BREEAM assessments are grounded in an evidence-based approach. Assessors collect and analyze data related to various sustainability factors, ensuring that the assessment is accurate and reflective of the building’s real-world performance.

Stakeholder Involvement

BREEAM encourages the involvement of all stakeholders in the assessment process. This includes architects, builders, developers, and occupants, ensuring that sustainability is a collaborative effort.

Continuous Improvement

BREEAM is committed to continuous improvement. The criteria are regularly reviewed and updated in response to new research, technological advancements, and evolving best practices in sustainable building.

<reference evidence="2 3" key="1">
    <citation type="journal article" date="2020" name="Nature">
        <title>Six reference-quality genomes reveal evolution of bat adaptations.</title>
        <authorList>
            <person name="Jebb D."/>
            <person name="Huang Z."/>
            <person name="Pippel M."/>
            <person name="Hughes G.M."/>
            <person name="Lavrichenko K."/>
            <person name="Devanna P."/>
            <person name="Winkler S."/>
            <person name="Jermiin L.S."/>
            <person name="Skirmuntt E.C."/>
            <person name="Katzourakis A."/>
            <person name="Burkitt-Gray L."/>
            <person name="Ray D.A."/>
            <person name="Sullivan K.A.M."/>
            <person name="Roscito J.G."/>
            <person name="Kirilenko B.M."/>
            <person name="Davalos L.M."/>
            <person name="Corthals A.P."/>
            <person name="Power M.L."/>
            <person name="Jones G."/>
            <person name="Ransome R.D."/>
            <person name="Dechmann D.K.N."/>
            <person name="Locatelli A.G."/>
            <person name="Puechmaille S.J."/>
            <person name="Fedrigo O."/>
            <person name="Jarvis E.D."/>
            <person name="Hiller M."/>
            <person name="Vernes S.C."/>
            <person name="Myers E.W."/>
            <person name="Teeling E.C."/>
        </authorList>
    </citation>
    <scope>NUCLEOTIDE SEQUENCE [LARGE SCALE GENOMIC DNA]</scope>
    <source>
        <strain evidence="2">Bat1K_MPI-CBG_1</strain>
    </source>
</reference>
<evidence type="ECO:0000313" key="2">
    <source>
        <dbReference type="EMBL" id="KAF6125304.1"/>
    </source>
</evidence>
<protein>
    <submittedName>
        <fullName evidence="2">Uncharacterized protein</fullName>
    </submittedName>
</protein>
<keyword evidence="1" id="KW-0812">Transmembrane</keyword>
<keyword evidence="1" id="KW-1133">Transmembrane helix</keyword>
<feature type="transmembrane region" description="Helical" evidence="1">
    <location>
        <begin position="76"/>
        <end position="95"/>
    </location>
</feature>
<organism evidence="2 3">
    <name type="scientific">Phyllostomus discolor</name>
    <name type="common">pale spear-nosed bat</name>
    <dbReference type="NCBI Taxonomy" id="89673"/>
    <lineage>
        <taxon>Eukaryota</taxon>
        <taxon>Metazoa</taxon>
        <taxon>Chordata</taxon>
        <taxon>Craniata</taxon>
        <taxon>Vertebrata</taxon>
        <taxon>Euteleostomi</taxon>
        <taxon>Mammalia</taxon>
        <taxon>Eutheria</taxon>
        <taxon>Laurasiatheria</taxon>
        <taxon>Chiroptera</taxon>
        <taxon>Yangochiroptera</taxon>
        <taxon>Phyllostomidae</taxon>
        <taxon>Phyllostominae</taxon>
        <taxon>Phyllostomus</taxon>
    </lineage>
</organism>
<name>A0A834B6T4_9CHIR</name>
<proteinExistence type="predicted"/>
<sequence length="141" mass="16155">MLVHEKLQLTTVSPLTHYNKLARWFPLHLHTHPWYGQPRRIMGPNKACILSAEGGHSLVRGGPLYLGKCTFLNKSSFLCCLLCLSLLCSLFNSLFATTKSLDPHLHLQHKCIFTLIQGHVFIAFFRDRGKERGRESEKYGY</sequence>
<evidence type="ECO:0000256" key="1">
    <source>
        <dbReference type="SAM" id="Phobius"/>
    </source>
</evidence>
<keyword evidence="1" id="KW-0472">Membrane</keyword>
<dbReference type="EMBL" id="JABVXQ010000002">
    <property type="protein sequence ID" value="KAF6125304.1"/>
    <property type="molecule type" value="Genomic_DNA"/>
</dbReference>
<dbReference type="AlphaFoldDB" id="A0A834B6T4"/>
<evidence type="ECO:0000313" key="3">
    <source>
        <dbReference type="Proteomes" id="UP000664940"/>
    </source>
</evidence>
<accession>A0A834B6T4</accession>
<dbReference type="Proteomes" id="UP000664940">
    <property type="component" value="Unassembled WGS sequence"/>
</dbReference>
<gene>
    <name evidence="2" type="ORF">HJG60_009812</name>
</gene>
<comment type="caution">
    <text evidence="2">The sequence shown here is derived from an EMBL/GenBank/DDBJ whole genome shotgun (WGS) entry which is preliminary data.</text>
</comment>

These principles guide the BREEAM assessment process in several ways:

  • Holistic Evaluation: Assessors consider a wide range of sustainability factors, ensuring a comprehensive evaluation of the building’s environmental performance.
  • Benchmarking and Scoring: Buildings are benchmarked against established standards, and scores are awarded based on how well they meet these criteria.
  • Guidance for Improvement: The assessment provides guidance on how to improve the building’s sustainability performance, highlighting areas where it excels and where improvements can be made.
  • Recognition of Excellence: Buildings that meet or exceed BREEAM criteria are recognised for their sustainability efforts, setting a benchmark for others in the industry.

A More Detailed Breakdown of Assessment Criteria

The BREEAM assessment criteria encompass multiple categories, each targeting specific aspects of sustainability in building design and operation. Here’s a detailed breakdown of these categories: